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In 1986, Midwifery Today began as a magazine for midwives, with a goal of helping birth practitioners and parents be the best they can be. In 1992, we began to offer international and domestic conferences. Five years later, we expanded our educational reach through this website. We now offer memberships, providing access to hundreds of articles related to midwifery, and publish books and e-books, as well as audios and videos of past conference classes. All Toward Better Birth.

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Featured Article

The Homebirth Choice by Jill Cohen The authors discuss the why's and how's of homebirth, including a brief history of midwifery, considerations to weigh in deciding on types of midwives and tips on how to choose a midwife. ...Anyone considering the profession of midwifery will also find this useful as a general overview of what a midwife does. Read more…. The Homebirth Choice

Trauma always leaves a scar. It follows us home. It changes our lives. Trauma messes everybody up. But maybe that’s the point. All the pain and the fear and the crap. Maybe going through all that is what keeps us moving forward. It’s what pushes us. Maybe we have to get a little messed up, before we can step up.

Grey’s Anatomy

…in feeding babies, two substantial mammary glands are more useful than the two hemispheres of a professor’s brain.

Oliver Wendell Holmes

Be bold. Be proud. Persist in spreading the word that midwives are not only experts in normal birth, but also expert at keeping birth normal.

Judy Edmunds, CPM

It was a natural consequence that all obstetric procedures had their indication widened as their relative safety became established. But that any operation, because asepsis makes it reasonably safe and anesthesia keeps the patient quiet during its performance, should be so inordinately broadened in its scope that the suspicion is evidence that it is being done for the convenience and conservation of time of the operator, is a travesty on scientific endeavor.

H. Schwarz, MD. 1919

Recent Articles

“Call the Midwife”: Jennifer Worth, a Twentieth Century British Midwife, and the Birth of Conchita Warren’s 24th Baby on TV vs. in Real Life by Jane Beal I started watching the BBC television series “Call the Midwife” after everyone and her mother had recommended it to me. In the first episode, set in 1957, Jenny Lee arrives at Nonnatus House, a nursing convent in London, as the new midwife on staff. I was intrigued.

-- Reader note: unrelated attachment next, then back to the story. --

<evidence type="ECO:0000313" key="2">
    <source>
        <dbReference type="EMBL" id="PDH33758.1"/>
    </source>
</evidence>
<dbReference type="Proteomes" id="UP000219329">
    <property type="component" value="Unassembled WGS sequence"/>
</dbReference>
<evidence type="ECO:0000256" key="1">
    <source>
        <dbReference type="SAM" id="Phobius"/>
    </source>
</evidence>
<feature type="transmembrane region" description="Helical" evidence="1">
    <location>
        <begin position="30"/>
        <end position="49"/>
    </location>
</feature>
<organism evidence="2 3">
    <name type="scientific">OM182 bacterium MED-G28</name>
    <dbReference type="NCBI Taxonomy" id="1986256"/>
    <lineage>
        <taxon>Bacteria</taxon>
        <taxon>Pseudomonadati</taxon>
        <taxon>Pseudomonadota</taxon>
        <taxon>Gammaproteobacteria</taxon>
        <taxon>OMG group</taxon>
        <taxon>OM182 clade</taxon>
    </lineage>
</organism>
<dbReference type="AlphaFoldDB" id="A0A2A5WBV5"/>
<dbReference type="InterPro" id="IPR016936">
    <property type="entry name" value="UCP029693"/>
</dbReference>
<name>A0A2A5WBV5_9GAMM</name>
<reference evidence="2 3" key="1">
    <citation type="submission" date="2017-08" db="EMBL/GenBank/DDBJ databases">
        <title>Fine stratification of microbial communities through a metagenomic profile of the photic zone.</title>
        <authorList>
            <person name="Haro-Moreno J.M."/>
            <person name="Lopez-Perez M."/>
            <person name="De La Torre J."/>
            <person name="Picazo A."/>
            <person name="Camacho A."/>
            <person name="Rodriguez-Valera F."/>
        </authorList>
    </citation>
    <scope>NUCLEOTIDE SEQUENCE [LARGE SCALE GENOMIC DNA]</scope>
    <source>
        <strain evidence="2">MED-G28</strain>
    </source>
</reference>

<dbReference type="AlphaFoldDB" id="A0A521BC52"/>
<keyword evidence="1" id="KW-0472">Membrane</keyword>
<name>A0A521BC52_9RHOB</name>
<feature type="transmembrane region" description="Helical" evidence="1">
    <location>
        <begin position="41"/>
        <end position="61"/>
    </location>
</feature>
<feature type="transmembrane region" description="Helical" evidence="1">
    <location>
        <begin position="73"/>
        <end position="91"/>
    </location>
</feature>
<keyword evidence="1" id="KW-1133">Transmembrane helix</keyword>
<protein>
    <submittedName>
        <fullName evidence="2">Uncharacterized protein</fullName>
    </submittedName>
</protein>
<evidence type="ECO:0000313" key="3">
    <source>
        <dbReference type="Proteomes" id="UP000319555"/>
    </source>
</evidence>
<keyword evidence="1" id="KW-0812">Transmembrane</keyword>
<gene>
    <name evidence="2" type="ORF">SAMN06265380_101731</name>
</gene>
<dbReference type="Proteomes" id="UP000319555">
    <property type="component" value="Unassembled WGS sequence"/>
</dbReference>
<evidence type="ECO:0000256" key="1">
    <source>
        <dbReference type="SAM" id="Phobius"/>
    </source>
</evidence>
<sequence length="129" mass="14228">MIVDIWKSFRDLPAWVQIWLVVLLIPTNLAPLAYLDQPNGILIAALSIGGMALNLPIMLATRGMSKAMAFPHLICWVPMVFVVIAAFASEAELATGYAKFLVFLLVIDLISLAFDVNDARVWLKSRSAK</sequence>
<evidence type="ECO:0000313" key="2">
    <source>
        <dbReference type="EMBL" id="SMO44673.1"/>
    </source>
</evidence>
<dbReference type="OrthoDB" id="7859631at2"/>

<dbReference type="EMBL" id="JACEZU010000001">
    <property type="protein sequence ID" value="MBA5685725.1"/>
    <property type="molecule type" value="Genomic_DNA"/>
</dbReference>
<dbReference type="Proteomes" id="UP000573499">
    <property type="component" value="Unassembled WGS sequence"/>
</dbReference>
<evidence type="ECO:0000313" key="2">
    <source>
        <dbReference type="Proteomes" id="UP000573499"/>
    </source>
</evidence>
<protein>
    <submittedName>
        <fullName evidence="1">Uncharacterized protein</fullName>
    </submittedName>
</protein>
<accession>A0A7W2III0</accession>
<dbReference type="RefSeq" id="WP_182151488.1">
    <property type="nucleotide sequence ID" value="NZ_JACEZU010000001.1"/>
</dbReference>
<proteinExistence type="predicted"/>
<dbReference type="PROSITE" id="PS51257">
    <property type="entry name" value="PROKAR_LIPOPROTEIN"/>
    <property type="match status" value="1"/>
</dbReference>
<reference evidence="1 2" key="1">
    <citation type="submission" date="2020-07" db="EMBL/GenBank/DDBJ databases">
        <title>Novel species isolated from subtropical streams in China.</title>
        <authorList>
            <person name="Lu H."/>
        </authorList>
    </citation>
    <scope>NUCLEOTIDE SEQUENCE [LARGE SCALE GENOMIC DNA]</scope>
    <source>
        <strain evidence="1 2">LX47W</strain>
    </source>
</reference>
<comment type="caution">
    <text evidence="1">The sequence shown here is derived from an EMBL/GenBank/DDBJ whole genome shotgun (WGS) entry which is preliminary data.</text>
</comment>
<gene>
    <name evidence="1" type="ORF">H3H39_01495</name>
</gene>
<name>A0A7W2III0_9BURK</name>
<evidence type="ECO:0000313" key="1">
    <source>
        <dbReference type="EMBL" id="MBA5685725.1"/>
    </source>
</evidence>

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 Read more…. “Call the Midwife”: Jennifer Worth, a Twentieth Century British Midwife, and the Birth of Conchita Warren’s 24th Baby on TV vs. in Real Life

Posterior Babies

A Surprise Posterior Brow Birth by Ann Naffziger Madeleine Grace, my posterior-, brow-, left asynclitic-presenting baby, turns two years old next week. After another year of reflection on that life-changing event, I’m more ready than ever to invite healing to my memories of that 70- hour labor and the difficult postpartum that ensued. It took 13 months of sitz baths, heat lamps, obstetrician/gynecologist visits and two trips to a proctologist to heal my jagged third-degree tear and 70+ stitches, but my perineum and anus finally healed. This year, I look forward to continued emotional healing from posttraumatic stress around the anniversary of Madeleine’s birth.
This post is only available to members. To purchase an online membership, go here.
If you are already an online member login here.
 Read more…. A Surprise Posterior Brow Birth

Hemorrhage

Labor: Short and Long; Physical and Mental by Marlene Waechter This great article illustrates, through discussion of actual cases, the many variations that labor may take and how diet, fear, and even religious beliefs may affect it.  Read more…. Labor: Short and Long; Physical and Mental

Tricks of the Trade

Midwifery Today Issue 73

Throw out the rule book.

Barbara Harper

Midwifery Today Issue 71
An Impulse to Soar: Quotations by Women on Leadership, compiled by Rosalie Maggio

Leaders have a passion and they have a picture or vision at some distance from the current reality. They use their passion to move them toward that vision, whether it’s something for their company, for themselves or for their cause.

Sandy Linver

Midwifery Today Issue 85

It was a natural consequence that all obstetric procedures had their indication widened as their relative safety became established. But that any operation, because asepsis makes it reasonably safe and anesthesia keeps the patient quiet during its performance, should be so inordinately broadened in its scope that the suspicion is evidence that it is being done for the convenience and conservation of time of the operator, is a travesty on scientific endeavor.

H. Schwarz, MD. 1919

Midwifery Today Issue 72

The greatest use of a life is to spend it for something that will outlast it.

Anne and Ray Ortlund

Midwifery Today Issue 88

…in feeding babies, two substantial mammary glands are more useful than the two hemispheres of a professor’s brain.

Oliver Wendell Holmes

Midwifery Today Issue 91

Women’s bodies have their own wisdom, and a system of birth refined over 100,000 generations is not so easily overpowered.

Sarah Buckley

Trauma

Supporting a Sexual Violence Survivor’s Journey to Motherhood: Caesarean and the Early Post-operation Stage by Gomer Ben Moshe Some women may have deep trauma that requires accommodations within the hospital system to ensure that her care does not trigger the prior trauma. This article discusses how a hospital in Israel handled such a situation for a cesarean and provides a template for doing so. Read more…. Supporting a Sexual Violence Survivor’s Journey to Motherhood: Caesarean and the Early Post-operation Stage

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